Madeline Peyroux – Careless Love – Craft Recordings

by | Sep 15, 2021 | Jazz CD Reviews, SACD & Other Hi-Res Reviews | 0 comments

Madeline Peyroux – Careless Love – Rounder Records (2004)/Craft Recordings CR00285 (2021) Special Edition 180-gram stereo triple vinyl ****1/2:

Craft Recordings releases a vibrant triple vinyl of Madeline Peyroux’s 2004 classic

(Madeline Peyroux – acoustic guitar, vocals; Dean Parks – guitar; Larry Goldings – piano, Wurlitzer electric piano, Estey organ, Hammond organ, celeste; David Pilch – double bass; Jay Bellerose – drums, percussion; Lee Thornburgh – trumpet; Scott Amendola – brushes, drums; Kevin Hayes – piano; Matt Penman – bass) 

Jazz singers often compete with formidable legacies. Nearly all of them will inevitably be compared to Billie Holiday, Ella Fitzgerald or Sarah Vaughan, and if they venture into blues, Bessie Smith. Madeline Peyroux has become a prominent jazz vocalist by embracing jazz and blues roots with enthusiasm. As a teenager she moved to Paris, and became a highly regarded street performer, subsequently touring Europe with The Lost Wandering Jazz And Blues Band. Eventually, she was discovered and signed to Atlantic Records. Her 1996 debut, Dreamland included covers of songs by Fats Waller, Billie Holiday and Bessie Smith. The album garnered positive reviews. Peyroux’s breakthrough came eight years later with Careless Love, released on  Rounder Records. This album featured covers of folk, country, jazz and blues tunes.

Craft Recordings has released a re-mastered triple vinyl of Careless Love. In addition to the original album, there is a previously unreleased 2-LP live performance from Festival de Jazz de Vitoria-Gasteiz. Careless Love has excellent session players including Dean Parks (guitar) and Larry Giddings (piano, keyboards) Side One opens with a finger-snapping jazzy take on Leonard Cohen’s “Dance Me To The End Of Love”. Peyroux’s vocal style is lilting and smoky…and yes, reminiscent of Billie Holiday. Giddings backs up perceptively with nimble runs on the piano. Peyroux has a coy, silky delivery and showcases this on her lone original composition, “Don’t Wait Too Long”. The complementary accompaniment blends perfectly with her nuanced vocal delivery. Parks contributes a lithe guitar solo to enhance this relaxed jaunty arrangement. Drawing on vintage blues, “Don’t Cry Baby” is delivered with subtlety, differentiating it from other blues versions. Peyroux re-imagines Bob Dylan’s winsome “You’re Gonna Make Me Lonesome When You Go” (from Blood On The Tracks) as laid-back jazz/pop. Her vocal phrasing captures the spirit of the tune. In a change of pace, Elliot Smith’s “Between The Bars” is atmospheric with a gossamer delivery in waltz-time. It seems inevitable Billie Holiday covers would happen. “No More” exudes laconic balladry that Peyroux delivers with weary elegance. A trumpet solo (Lee Thornburgh) infuses a jazz aesthetic.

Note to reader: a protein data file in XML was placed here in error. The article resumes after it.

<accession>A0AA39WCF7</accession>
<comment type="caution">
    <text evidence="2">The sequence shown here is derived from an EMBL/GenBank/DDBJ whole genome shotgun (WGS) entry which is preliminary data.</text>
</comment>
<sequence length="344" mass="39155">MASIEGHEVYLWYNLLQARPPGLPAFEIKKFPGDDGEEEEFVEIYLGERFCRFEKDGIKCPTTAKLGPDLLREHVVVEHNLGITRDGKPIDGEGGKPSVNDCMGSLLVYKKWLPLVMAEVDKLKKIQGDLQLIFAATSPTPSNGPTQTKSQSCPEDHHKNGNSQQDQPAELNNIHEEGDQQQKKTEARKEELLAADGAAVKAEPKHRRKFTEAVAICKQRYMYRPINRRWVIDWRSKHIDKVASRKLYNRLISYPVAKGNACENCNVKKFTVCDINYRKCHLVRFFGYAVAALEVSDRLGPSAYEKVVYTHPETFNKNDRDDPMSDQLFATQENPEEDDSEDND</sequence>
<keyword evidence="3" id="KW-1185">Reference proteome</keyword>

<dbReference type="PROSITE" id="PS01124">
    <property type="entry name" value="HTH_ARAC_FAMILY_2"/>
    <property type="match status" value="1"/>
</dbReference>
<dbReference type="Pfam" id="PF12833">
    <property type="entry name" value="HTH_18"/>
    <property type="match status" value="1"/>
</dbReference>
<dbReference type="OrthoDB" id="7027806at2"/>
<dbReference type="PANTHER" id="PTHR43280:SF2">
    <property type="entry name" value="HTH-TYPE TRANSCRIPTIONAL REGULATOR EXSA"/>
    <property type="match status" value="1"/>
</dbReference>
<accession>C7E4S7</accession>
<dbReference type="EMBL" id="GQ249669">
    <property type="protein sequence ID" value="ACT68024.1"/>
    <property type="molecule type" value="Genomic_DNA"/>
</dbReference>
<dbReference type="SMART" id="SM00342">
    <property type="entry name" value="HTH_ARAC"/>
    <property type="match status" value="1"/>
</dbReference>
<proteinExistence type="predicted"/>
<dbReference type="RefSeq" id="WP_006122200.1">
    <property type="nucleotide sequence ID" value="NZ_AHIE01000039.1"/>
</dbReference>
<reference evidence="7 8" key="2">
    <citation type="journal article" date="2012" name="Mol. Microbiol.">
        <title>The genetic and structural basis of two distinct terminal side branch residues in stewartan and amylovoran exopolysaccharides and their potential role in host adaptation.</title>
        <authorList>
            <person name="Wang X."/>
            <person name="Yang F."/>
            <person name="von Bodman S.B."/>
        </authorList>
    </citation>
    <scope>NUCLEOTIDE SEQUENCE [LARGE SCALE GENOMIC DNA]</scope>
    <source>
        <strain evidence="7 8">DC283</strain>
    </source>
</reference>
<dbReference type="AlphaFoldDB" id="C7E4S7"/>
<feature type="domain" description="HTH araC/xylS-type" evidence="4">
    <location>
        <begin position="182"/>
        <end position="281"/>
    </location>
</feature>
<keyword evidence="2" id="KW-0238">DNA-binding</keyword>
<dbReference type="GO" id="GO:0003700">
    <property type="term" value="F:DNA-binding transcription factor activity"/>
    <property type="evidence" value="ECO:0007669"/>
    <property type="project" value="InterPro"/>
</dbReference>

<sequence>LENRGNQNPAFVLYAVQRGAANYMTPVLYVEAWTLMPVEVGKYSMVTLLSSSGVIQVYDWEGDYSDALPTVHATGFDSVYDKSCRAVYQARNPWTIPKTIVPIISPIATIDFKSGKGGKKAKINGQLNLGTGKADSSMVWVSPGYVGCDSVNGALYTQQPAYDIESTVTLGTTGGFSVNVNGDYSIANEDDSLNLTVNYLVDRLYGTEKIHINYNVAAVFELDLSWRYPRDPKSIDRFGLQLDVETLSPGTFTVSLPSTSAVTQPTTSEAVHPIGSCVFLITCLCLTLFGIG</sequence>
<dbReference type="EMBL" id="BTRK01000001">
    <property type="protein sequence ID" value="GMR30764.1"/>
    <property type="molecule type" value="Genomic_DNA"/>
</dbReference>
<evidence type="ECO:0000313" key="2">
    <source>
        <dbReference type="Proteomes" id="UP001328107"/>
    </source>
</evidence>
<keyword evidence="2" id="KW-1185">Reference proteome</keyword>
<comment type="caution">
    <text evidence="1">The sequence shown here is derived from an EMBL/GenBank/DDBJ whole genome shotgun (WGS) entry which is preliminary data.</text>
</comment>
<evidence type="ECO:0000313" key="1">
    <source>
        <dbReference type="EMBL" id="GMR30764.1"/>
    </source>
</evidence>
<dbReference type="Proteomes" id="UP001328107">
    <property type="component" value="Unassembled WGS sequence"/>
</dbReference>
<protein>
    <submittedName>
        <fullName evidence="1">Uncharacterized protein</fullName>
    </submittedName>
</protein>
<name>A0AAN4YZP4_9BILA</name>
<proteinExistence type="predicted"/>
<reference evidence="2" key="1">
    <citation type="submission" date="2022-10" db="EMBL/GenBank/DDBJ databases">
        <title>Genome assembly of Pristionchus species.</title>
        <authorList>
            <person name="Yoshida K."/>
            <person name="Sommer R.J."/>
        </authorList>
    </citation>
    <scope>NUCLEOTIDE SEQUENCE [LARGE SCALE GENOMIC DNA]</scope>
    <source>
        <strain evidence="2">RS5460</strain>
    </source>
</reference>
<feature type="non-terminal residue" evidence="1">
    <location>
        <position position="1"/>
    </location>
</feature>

There are great, eclectic numbers on this album. “Lonesome Road” was a sort of bluesy pop ditty, sung by the likes of Ted Lewis, Bing Crosby and Frank Sinatra. This version has a breezy tempo and classic melancholy delivery by the singer. Parks’ slow-groove tones are hypnotic. Peyroux’s charm and soulful essence take center stage on “J’ai Deux Amours”. It is laid-back and accessible. One of the more interesting selections is Hank Williams’ “Weary Blues”. Peyroux distills the innate sadness of the “Hillbilly Shakespeare” against a country-waltz time signature. A heavenly electric piano and saucy trumpet add significant texture. Another change of pace is the sentimental ballad, “I’ll Look Around”. Here, the vocal presentation is reticent, but articulated with deep feeling. On the title track, vintage Americana (via traditional roots and W.C. Handy) is presented with sorrowful resonance. It is ideally suited for this chanteuse. On the finale, “This Is Heaven To Me”, there is a direct connection to Lady Day with the wistful elocution.  

There are two live vinyls that offer spontaneous interpretations of Careless Love material with a different backup band. There are additional covers that demonstrate Peyroux’s flexibility as a singer. Patsy Cline’s immortal “Walking After Midnight” gets a loping country/blues treatment framed by mellow organ and a blustery saxophone. Peyroux incorporates Cline’s melancholic inflection into her jazzy repertoire. With a tempo uptick, she breezes through one of Dinah Washington’s signature pieces, “Destination Moon”. The arrangement is straight-ahead jazz showcasing classic piano trio aesthetics and instrumental soling. The swing can be felt on “I Hear Music” (another Holiday standard). It feels jazzier, especially the vocals. This live set is freewheeling and emphasizes collaboration. “Lonesome Road’ opens with an unexpected drum solo. There are many engaging musical highlights.

This triple vinyl reissue of Careless Love is excellent!        

Side One: Dance Me To The End Of Love; Don’t Wait Too Long: Don’t Cry Baby; You’re Gonna Make Me Lonesome When You Go; Between The Bars; No More
Side Two: Lonesome Road; J’ai Deux Amours; Weary Blues; I’ll Look Around; Careless Love; This Is Heaven To Me

Live At Festival de Jazz de Vitoria-Gasteiz:
Side Three: Dance Me To The End Of Love; Don’t Cry Baby; Don’t Wait Too Long; You’re Gonna Make Me Lonesome When You Go
Side Four: Between The Bars; J’ai Deux Amours; Walking After Midnight; No More
Side Five: Lonesome Road; I Hear Music; I’ll Look Around
Side Six: Careless Love; Destination Moon; This Is Heaven To Me.  

—Robbie Gerson

Madeline Peyroux - Careless Love, Album Cover

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